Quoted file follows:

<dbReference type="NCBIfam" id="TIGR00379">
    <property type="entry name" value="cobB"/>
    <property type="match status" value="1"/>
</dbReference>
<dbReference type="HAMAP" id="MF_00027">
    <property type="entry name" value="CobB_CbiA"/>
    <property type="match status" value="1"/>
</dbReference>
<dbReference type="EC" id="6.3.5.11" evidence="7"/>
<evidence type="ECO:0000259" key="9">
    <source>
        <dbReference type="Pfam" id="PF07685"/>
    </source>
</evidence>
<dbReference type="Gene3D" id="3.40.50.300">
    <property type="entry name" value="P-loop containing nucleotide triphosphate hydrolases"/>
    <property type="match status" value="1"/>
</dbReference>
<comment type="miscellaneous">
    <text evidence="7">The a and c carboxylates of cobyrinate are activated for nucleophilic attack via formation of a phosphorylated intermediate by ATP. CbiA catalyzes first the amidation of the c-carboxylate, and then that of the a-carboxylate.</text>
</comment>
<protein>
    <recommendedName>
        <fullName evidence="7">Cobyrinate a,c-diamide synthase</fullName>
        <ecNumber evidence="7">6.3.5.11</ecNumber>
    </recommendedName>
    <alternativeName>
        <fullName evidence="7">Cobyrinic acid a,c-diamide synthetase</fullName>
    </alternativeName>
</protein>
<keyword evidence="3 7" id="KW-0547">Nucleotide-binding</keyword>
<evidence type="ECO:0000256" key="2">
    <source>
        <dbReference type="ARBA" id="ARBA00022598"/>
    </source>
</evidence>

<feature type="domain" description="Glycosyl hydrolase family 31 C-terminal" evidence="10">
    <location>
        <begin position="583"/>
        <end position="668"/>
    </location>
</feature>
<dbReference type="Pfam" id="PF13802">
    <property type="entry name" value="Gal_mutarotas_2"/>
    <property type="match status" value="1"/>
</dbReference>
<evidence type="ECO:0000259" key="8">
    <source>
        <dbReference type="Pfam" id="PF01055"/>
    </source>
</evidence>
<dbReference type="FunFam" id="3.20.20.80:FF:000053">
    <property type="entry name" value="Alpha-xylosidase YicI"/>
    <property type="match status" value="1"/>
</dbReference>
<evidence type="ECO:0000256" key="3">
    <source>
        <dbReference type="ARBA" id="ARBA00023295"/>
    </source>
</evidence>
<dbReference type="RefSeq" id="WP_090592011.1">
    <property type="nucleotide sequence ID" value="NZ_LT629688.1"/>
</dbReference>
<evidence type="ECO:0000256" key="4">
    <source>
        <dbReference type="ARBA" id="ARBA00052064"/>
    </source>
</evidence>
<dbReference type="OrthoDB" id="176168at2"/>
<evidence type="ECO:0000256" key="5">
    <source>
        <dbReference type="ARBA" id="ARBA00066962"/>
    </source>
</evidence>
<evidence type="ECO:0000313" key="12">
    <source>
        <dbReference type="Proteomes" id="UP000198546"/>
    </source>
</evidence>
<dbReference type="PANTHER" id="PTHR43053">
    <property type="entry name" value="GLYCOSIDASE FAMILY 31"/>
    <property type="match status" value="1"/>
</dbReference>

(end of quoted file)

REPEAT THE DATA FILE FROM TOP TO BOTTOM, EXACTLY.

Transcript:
<dbReference type="NCBIfam" id="TIGR00379">
    <property type="entry name" value="cobB"/>
    <property type="match status" value="1"/>
</dbReference>
<dbReference type="HAMAP" id="MF_00027">
    <property type="entry name" value="CobB_CbiA"/>
    <property type="match status" value="1"/>
</dbReference>
<dbReference type="EC" id="6.3.5.11" evidence="7"/>
<evidence type="ECO:0000259" key="9">
    <source>
        <dbReference type="Pfam" id="PF07685"/>
    </source>
</evidence>
<dbReference type="Gene3D" id="3.40.50.300">
    <property type="entry name" value="P-loop containing nucleotide triphosphate hydrolases"/>
    <property type="match status" value="1"/>
</dbReference>
<comment type="miscellaneous">
    <text evidence="7">The a and c carboxylates of cobyrinate are activated for nucleophilic attack via formation of a phosphorylated intermediate by ATP. CbiA catalyzes first the amidation of the c-carboxylate, and then that of the a-carboxylate.</text>
</comment>
<protein>
    <recommendedName>
        <fullName evidence="7">Cobyrinate a,c-diamide synthase</fullName>
        <ecNumber evidence="7">6.3.5.11</ecNumber>
    </recommendedName>
    <alternativeName>
        <fullName evidence="7">Cobyrinic acid a,c-diamide synthetase</fullName>
    </alternativeName>
</protein>
<keyword evidence="3 7" id="KW-0547">Nucleotide-binding</keyword>
<evidence type="ECO:0000256" key="2">
    <source>
        <dbReference type="ARBA" id="ARBA00022598"/>
    </source>
</evidence>

<feature type="domain" description="Glycosyl hydrolase family 31 C-terminal" evidence="10">
    <location>
        <begin position="583"/>
        <end position="668"/>
    </location>
</feature>
<dbReference type="Pfam" id="PF13802">
    <property type="entry name" value="Gal_mutarotas_2"/>
    <property type="match status" value="1"/>
</dbReference>
<evidence type="ECO:0000259" key="8">
    <source>
        <dbReference type="Pfam" id="PF01055"/>
    </source>
</evidence>
<dbReference type="FunFam" id="3.20.20.80:FF:000053">
    <property type="entry name" value="Alpha-xylosidase YicI"/>
    <property type="match status" value="1"/>
</dbReference>
<evidence type="ECO:0000256" key="3">
    <source>
        <dbReference type="ARBA" id="ARBA00023295"/>
    </source>
</evidence>
<dbReference type="RefSeq" id="WP_090592011.1">
    <property type="nucleotide sequence ID" value="NZ_LT629688.1"/>
</dbReference>
<evidence type="ECO:0000256" key="4">
    <source>
        <dbReference type="ARBA" id="ARBA00052064"/>
    </source>
</evidence>
<dbReference type="OrthoDB" id="176168at2"/>
<evidence type="ECO:0000256" key="5">
    <source>
        <dbReference type="ARBA" id="ARBA00066962"/>
    </source>
</evidence>
<evidence type="ECO:0000313" key="12">
    <source>
        <dbReference type="Proteomes" id="UP000198546"/>
    </source>
</evidence>
<dbReference type="PANTHER" id="PTHR43053">
    <property type="entry name" value="GLYCOSIDASE FAMILY 31"/>
    <property type="match status" value="1"/>
</dbReference>